"To date, no common sources of infection have been identified," Michigan Department of Health & Human Services wrote in a statement, noting that recent weather trends may be playing a role

By Glenn Garner
July 20, 2021 01:49 PM
Credit: Getty

Michigan has recently experienced a significant year-over-year increase in reported cases of Legionnaires' disease, and the source is unclear.

In the first two weeks of July, 107 cases have been reported across 25 counties, a 569% increase from the 16 cases reported during the same time period in 2020, according to the Michigan Department of Health & Human Services. None of the 107 reported cases have led to any deaths.

A majority of the cases were reported in Wayne, Oakland and Macomb counties, the three most populous counties in the state, with 68 (64%) of the state's Legionnaires' cases. The remainder of the cases is spread across 22 other counties.

"To date, no common sources of infection have been identified," MDHHS wrote in a statement, noting that although legionellosis cases are most common in summer and early fall, the increase is "higher than expected for Michigan for this time of year."

"Recent weather trends including rain, flooding and warmer weather may be playing a role in the rise of reported legionellosis cases this summer," Dr. Joneigh Khaldun, MDHHS chief medical executive and chief deputy director for health, said in the statement. "We want everyone to be aware of Legionnaire's disease, especially if they may be at higher risk for illness and we ask that healthcare providers remain vigilant, and test and treat appropriately."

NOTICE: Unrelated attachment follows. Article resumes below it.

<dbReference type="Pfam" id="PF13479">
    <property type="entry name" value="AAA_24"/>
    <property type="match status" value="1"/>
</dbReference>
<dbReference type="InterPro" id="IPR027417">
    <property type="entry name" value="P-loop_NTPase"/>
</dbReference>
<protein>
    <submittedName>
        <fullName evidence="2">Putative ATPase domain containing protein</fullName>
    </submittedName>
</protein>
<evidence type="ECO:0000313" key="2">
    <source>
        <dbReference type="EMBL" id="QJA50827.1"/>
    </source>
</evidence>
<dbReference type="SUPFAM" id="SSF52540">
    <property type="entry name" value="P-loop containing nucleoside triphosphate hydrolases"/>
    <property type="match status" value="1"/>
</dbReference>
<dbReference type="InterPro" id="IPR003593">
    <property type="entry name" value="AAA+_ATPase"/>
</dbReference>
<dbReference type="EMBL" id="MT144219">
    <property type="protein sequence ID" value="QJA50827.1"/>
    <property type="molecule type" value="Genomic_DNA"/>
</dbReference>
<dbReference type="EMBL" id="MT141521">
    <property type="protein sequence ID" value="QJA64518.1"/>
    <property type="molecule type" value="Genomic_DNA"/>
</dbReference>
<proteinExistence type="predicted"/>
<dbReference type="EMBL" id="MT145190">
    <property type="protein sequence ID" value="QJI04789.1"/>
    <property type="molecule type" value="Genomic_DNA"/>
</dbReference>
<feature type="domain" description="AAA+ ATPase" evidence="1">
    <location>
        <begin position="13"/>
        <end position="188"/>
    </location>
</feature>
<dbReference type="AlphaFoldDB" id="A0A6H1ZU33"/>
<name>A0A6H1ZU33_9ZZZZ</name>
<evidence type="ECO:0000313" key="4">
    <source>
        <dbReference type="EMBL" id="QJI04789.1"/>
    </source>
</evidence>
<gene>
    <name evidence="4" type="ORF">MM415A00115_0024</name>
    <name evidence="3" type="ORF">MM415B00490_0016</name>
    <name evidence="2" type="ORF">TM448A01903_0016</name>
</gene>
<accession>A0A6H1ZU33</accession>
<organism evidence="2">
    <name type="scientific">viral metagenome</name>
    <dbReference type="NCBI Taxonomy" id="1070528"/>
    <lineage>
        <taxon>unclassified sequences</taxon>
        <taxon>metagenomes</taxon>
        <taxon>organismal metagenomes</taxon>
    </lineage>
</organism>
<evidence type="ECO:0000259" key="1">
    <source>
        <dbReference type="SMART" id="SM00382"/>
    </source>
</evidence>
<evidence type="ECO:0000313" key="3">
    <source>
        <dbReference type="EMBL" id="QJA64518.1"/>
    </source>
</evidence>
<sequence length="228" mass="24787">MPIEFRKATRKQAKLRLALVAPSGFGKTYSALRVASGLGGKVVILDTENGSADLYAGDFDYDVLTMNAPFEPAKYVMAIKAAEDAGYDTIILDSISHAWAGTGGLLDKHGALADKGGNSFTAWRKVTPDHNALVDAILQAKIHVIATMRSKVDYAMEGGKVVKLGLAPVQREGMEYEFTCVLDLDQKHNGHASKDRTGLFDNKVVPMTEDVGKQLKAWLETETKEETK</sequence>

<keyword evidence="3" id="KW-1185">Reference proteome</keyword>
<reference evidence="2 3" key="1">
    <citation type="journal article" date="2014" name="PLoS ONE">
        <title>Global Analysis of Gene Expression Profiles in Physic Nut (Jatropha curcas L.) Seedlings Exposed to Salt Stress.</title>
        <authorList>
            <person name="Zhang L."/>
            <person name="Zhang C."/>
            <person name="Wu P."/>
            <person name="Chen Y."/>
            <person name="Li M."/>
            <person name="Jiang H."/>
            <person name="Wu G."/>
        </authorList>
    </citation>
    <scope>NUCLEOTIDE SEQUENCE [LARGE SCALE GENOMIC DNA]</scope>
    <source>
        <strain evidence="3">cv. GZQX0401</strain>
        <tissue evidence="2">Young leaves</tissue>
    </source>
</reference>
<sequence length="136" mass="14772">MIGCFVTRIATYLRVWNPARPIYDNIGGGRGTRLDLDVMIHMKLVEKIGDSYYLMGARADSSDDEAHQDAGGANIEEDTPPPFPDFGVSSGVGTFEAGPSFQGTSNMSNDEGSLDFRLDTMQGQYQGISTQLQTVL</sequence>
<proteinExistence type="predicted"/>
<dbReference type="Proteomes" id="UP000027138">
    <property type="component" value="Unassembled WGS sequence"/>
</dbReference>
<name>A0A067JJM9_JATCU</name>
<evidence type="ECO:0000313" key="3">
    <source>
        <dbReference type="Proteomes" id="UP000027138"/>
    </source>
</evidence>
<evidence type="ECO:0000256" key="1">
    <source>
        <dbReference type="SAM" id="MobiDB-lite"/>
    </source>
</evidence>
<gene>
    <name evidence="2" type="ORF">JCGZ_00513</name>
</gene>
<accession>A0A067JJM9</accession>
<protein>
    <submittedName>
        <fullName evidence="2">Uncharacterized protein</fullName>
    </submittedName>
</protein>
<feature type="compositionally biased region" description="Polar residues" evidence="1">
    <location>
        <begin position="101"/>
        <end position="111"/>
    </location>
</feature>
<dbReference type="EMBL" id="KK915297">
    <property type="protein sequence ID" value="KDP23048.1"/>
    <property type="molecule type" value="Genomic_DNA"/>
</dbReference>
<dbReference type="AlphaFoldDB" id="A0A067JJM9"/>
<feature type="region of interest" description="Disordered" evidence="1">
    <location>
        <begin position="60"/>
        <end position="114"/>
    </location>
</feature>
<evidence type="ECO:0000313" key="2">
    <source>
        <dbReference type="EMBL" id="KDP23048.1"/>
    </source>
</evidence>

Joseph Eisenberg, professor and chair of the University of Michigan's Department of Epidemiology, told The Detroit News the increase is likely due to "a change in environment," adding: "…it is spread out. It's not like it's an obvious source."

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Chuanwu Xi, a professor of environmental health sciences and global public health at UM's School of Public Health, said that although the increase in cases is "alarming," it's not something to be overly concerned about. "I don't think you really need to be scared," Xi said, although he noted that the increase is "an indication that something's wrong here in the system."

Although Legionnaires' disease does not spread person-to-person, people become infected when they inhale mist or vapor containing the bacteria. With many buildings reopening after extended COVID-19 closures, MDHHS notes that it could create an environment for Legionella bacteria amplification and transmission.

Those at the highest risk of contracting Legionnaires' disease are people over 50, current or former smokers, people with chronic lung disease, people with weakened immune systems from diseases and people who take immunosuppressant drugs.